updated 07:55 am EST, Mon November 30, 2009
Apple NAND buying may hurt Samsung
Apple was accused on late Sunday by anonymous industry sources of 'bullying' NAND flash memory suppliers through its purchasing tactics. The company has allegedly, knowingly requested more memory from Korean firms Hynix and Samsung on a regular basis than it actually buys when the supply is ready. The iPhone and iPod maker is said by the Korea Times to regularly wait until the glut forces a price drop and then to buy only a smaller amount of stock that leaves excess inventory once again.
Since both Hynix and Samsung are heavily dependent on Apple for their memory businesses, they can't significantly challenge the practice and have had to watch as long-term contract prices for memory dropped 4 percent. The practice is considered "absurd" by one unnamed industry executive.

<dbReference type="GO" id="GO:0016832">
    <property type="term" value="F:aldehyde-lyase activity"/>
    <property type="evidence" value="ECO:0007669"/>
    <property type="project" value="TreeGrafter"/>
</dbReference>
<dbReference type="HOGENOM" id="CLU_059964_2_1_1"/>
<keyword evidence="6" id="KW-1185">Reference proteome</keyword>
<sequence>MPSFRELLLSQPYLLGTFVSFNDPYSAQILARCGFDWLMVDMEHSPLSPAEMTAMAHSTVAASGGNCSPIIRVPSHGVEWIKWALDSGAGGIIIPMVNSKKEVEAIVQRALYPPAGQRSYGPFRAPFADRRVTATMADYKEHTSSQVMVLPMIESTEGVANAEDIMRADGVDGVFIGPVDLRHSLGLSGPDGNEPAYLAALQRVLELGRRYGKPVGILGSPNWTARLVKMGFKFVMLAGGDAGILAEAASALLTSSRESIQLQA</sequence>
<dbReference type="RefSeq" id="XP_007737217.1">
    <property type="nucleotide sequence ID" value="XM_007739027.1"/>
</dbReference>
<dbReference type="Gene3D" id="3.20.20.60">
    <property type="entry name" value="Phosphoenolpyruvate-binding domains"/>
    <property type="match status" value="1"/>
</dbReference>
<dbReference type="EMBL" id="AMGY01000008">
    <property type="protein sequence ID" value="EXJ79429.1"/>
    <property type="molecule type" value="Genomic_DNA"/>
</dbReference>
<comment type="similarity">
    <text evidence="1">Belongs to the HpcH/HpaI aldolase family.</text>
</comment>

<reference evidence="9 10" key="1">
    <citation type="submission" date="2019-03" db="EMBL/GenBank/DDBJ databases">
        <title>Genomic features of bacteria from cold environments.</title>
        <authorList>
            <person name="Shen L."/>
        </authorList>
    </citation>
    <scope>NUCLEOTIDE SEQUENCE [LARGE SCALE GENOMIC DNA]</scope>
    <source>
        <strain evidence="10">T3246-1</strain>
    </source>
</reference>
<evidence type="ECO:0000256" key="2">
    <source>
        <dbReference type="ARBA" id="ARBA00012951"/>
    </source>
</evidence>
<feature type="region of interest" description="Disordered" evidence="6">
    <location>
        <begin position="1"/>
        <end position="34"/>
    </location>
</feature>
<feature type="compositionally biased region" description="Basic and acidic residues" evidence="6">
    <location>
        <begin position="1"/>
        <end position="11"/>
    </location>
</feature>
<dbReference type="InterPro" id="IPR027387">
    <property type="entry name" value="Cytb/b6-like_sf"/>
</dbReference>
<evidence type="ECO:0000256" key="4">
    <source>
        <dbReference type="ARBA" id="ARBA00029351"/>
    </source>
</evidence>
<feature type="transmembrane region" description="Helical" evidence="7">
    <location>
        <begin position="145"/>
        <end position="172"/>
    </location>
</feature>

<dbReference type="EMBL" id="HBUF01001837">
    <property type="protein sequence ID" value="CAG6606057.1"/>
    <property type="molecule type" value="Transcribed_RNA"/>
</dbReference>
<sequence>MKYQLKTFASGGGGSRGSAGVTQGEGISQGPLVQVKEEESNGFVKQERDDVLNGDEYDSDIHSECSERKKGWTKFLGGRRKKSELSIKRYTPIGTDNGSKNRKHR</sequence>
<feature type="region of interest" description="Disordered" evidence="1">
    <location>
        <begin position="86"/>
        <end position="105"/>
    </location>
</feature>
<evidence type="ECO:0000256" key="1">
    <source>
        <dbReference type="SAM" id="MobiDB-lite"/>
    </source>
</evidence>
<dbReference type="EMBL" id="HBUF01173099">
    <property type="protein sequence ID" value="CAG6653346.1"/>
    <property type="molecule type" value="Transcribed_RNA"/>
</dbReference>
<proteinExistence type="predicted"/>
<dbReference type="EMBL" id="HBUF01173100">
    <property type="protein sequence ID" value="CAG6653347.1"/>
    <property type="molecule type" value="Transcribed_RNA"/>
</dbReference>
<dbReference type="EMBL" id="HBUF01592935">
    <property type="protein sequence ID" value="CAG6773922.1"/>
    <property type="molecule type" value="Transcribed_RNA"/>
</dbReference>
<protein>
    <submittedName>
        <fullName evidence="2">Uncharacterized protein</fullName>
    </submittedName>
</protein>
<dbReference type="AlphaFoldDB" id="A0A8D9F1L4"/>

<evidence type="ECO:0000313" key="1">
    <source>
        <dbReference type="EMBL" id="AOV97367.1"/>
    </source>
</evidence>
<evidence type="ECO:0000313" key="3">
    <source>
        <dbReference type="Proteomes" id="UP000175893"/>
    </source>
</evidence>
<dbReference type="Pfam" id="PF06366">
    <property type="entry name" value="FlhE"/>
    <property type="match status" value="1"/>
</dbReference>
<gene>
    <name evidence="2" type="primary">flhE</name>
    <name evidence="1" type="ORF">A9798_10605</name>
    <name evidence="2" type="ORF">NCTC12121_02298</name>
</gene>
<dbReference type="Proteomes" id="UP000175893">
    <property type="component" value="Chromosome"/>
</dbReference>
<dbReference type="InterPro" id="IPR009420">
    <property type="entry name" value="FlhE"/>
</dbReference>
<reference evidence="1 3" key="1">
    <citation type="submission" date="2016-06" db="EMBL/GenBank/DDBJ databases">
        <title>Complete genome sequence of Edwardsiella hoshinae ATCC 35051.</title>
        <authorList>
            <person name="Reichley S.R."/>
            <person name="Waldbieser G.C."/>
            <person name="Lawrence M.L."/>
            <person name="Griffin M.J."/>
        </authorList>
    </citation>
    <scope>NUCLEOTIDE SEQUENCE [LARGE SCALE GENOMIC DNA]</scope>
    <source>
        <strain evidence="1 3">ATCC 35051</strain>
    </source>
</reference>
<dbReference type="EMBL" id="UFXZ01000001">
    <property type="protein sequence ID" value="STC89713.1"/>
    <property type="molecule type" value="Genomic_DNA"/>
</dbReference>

While doubts exist about how long the practice can last, it's believed Apple is racing to increase the capacity of its handheld devices as quickly as possible. Since launching the iPod nano in 2005, the American electronics giant has doubled the capacity of its flash-based devices on a yearly basis as soon as the technology has become available, culminating in this year's 32GB iPhone 3GS and 64GB iPod touch. Apple's product prices often remain consistent from year-to-year and consequently push flash producers to drop the prices of a given capacity where its rivals are often more conservative.
Neither Apple nor its suppliers have agreed to comment on the claims.